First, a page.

Five Signs Of Dental Pain In Pets

Your pets can’t tell you when they are suffering from a toothache or other types of pain.  If you notice any of these signs, contact your veterinarian to schedule an exam!


1. No signs at all: Dogs, cats and other companion animals, such as rabbits, rarely show signs of dental pain.  This is a survival mechanism, an instinctual behaviour that our domesticated animals have in common with their wild ancestors.

2. Bad Breath: The odour is a byproduct of the bacterial metabolic process.  In pets with periodontal disease, there is more bacteria in the mouth, and so the odour increases.  “Doggy breath” or “tuna breath” is not normal and needs to be evaluated. 3. Altered Behaviour:  Chewing on one side of the mouth, dropping food, running away from the food dish, crying when yawning, hiding, not grooming themselves and acting “grumpy” are all signs of dental pain.  You know your pet better than anyone, so look for abnormal behaviours.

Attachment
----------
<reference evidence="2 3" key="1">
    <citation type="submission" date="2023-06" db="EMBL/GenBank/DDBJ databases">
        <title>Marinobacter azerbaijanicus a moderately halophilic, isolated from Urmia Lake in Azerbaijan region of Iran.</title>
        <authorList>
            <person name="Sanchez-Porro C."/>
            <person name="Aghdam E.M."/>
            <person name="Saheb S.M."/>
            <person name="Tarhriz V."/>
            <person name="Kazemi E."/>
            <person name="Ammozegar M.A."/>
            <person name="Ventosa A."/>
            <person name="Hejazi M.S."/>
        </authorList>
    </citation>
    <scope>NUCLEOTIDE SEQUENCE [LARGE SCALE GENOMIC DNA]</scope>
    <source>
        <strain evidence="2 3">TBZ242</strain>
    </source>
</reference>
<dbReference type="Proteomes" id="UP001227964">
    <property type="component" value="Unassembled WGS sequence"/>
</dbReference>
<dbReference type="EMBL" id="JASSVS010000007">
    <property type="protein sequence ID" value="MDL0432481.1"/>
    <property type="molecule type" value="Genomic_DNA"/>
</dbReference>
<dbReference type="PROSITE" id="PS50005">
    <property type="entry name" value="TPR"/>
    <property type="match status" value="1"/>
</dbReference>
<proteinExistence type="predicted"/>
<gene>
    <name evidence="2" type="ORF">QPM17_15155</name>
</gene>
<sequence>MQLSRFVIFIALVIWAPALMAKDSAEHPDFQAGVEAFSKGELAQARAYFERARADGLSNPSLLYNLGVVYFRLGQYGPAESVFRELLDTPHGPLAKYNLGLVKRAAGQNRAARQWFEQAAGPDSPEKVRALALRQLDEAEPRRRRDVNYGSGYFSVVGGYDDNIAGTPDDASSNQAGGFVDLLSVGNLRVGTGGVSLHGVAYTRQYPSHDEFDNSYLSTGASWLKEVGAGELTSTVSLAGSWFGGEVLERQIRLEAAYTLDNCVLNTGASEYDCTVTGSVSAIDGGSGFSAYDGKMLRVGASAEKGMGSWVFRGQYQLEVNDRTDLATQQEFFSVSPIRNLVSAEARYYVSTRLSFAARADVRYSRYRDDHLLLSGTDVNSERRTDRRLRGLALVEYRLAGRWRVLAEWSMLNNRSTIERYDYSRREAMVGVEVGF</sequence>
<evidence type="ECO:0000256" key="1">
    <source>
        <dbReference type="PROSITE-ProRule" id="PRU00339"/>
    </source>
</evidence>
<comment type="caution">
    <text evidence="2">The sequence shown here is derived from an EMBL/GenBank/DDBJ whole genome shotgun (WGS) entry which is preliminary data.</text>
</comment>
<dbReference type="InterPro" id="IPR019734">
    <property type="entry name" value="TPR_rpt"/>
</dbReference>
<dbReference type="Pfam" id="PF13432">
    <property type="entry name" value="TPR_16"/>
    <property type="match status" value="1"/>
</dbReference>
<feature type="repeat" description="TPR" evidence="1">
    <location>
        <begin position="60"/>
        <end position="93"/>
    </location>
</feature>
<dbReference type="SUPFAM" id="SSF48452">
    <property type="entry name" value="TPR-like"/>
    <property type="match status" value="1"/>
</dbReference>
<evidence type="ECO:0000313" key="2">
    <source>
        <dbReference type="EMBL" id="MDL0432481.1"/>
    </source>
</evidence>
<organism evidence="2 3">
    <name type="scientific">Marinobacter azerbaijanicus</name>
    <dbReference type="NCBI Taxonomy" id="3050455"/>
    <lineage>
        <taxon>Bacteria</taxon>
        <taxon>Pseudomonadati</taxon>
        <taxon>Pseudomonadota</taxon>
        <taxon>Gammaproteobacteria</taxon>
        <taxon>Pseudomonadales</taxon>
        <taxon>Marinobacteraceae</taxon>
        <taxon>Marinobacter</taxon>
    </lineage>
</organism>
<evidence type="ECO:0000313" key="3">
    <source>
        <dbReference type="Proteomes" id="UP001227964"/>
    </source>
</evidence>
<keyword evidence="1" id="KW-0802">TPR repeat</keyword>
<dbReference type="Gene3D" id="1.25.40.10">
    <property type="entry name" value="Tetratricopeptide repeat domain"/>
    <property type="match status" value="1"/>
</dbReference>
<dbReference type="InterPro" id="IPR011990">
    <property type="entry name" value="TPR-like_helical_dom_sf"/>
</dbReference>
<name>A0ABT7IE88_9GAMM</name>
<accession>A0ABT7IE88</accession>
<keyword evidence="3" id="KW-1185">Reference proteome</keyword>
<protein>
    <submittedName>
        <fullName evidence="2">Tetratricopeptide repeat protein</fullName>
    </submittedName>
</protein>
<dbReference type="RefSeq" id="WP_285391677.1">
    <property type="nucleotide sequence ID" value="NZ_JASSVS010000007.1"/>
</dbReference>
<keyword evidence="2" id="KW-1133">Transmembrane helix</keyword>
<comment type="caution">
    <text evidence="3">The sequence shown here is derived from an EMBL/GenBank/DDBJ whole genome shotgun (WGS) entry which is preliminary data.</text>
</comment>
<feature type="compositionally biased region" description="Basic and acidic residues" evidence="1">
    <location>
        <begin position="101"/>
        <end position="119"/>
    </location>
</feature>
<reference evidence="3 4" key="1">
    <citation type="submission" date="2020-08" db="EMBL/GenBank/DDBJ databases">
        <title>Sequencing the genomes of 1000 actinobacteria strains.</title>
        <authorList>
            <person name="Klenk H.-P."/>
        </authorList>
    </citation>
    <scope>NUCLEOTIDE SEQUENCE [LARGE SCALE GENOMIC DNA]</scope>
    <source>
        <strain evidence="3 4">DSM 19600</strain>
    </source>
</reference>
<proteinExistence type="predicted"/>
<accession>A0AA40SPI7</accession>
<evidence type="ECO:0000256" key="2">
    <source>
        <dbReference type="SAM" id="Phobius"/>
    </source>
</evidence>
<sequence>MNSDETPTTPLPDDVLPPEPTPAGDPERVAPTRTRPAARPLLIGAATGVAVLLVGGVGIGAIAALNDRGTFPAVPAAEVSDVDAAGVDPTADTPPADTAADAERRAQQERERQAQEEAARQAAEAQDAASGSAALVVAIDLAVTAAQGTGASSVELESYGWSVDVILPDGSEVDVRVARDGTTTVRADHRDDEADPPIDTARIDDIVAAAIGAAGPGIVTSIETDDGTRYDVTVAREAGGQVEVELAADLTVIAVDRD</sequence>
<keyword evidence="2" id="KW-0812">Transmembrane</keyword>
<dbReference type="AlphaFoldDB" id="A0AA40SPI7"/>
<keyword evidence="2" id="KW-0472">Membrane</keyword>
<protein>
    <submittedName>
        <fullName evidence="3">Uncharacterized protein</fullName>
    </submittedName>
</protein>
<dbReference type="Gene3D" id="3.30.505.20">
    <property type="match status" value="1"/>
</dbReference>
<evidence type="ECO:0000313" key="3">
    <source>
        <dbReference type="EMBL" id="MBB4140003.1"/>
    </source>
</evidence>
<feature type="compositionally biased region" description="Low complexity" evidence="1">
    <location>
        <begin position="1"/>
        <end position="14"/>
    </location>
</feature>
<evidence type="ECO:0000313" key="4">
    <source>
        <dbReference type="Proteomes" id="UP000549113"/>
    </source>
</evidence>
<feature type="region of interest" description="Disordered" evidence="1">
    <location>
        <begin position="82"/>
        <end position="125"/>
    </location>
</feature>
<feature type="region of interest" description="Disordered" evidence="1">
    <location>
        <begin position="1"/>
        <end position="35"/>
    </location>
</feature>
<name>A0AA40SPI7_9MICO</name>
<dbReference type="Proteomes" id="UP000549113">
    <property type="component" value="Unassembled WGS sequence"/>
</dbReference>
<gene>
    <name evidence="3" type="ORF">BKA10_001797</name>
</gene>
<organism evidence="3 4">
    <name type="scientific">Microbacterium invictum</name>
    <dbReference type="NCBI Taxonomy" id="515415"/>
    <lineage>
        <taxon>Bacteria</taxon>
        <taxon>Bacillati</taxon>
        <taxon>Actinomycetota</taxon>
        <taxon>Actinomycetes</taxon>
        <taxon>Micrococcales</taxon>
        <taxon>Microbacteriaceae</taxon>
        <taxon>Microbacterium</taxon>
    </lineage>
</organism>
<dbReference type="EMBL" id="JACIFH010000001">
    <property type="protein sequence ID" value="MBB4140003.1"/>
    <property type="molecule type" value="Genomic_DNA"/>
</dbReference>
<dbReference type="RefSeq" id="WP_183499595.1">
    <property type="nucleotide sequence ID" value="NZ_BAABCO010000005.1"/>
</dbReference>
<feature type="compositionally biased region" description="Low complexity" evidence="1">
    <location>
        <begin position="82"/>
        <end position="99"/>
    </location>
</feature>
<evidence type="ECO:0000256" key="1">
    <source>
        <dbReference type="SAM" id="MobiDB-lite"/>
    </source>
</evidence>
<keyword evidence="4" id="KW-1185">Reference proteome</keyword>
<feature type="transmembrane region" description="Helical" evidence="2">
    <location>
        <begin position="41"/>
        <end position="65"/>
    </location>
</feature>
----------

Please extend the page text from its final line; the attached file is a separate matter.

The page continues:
4. Bleeding:  Bleeding from the mouth is usually due to periodontal disease. but it could also be evidence of fractured teeth, lacerations or ulcers on the tongue or gum tissue or the presence of an oral mass.  Look for thick, ropey saliva, spots of blood found on toys or beds, or drops of blood in the water or food dish.  If the periodontal disease is severe enough, you may notice bleeding from the nose or bloody discharge when your pet sneezes.

5. Return to Normal:  Once our veterinary team addresses your pet’s oral issues, your pet may show they are feeling better by acting more like themselves, or seeking extra attention.

Don’t let your pets suffer in silence.  They don’t just have a toothache, they have a whole mouth full of toothaches!  Daily dental hygiene is free.  All you need is a toothbrush and a couple minutes to help prevent periodontal disease!



– Special thanks to Pat March, RVT, VTS (Dentistry) & DVM 360 for their tips on recognizing dental pain in our pets!

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